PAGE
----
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Monitoring global ship traffic

Since ever oceans have been important for people as a means of transport. The containerization counts as greatest transportation revolution in the 20th century and boosted the marine cargo traffic. Today, around 80 percent of the global trade by volume and over 70 percent of the global trade by value are carried by ships (United Nations conference on Trade and Development). The implication is that dozens of thousands of ships cruise around the oceans and even rivers each day. With such great traffic it became important to track the ship movements in order to prevent from collisions, environmental damage and keep an overview of the maritime traffic situation.

The automatic identification system (AIS) is an automated tracking system on board of ships providing information such as a unique identification of the ship, position, course and speed allowing authorities to track and monitor vessel movements. It is also used for collision avoidance supplementing the marine radar. According to the International Convention for the Safety of Life at Sea (International Maritime Organization) all international voyaging ships with a gross tonnage of over 300 and all passenger ships regardless their size must be equipped by a AIS (Wikipeadia).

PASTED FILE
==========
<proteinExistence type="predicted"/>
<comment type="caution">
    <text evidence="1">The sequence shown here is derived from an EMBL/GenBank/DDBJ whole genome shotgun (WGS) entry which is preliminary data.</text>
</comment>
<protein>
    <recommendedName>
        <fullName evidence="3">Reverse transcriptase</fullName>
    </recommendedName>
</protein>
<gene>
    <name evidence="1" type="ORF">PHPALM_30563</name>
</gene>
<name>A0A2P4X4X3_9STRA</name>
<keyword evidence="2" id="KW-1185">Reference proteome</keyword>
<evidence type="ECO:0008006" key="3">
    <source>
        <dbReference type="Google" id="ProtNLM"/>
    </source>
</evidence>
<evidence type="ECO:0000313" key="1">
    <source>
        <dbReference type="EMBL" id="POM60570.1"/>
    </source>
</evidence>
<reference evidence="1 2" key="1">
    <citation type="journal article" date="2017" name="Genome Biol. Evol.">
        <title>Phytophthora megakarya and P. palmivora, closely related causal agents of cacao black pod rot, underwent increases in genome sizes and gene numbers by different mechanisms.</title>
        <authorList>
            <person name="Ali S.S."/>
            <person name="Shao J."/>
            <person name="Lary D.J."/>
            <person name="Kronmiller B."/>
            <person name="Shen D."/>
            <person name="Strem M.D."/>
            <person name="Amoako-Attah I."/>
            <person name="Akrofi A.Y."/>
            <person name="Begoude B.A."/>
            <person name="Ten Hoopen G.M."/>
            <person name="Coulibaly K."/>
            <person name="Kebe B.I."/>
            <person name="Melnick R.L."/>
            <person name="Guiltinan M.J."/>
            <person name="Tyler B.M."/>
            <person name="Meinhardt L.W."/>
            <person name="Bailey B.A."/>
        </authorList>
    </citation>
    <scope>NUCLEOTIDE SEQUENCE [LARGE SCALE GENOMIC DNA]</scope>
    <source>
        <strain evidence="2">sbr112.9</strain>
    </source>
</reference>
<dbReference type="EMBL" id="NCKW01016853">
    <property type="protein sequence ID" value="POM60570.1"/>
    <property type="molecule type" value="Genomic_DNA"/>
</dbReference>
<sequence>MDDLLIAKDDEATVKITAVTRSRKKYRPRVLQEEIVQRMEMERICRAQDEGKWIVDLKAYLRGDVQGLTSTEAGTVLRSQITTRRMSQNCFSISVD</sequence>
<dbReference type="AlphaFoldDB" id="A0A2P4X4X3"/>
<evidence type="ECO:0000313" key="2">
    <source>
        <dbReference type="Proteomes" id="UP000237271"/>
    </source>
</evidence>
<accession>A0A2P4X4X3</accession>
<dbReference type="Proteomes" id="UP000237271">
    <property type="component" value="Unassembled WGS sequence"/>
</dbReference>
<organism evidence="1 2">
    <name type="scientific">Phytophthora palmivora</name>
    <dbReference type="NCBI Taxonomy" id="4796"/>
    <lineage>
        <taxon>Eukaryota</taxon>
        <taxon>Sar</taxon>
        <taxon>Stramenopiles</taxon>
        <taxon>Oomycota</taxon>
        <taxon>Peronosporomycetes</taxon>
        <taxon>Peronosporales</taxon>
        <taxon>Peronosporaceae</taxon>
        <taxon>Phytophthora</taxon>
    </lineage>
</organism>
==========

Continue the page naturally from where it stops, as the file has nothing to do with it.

Public ship tracking platform

Just a few years ago, only ship owners, managers and authorities were capable of tracking AIS signals of vessels on their long voyages across the seas. It was research collaboration among global academics and development of existing Information & Communication Technology (ICT) that enabled the creation of improved tracking services available to a wider public, realized by the platform Marine Traffic.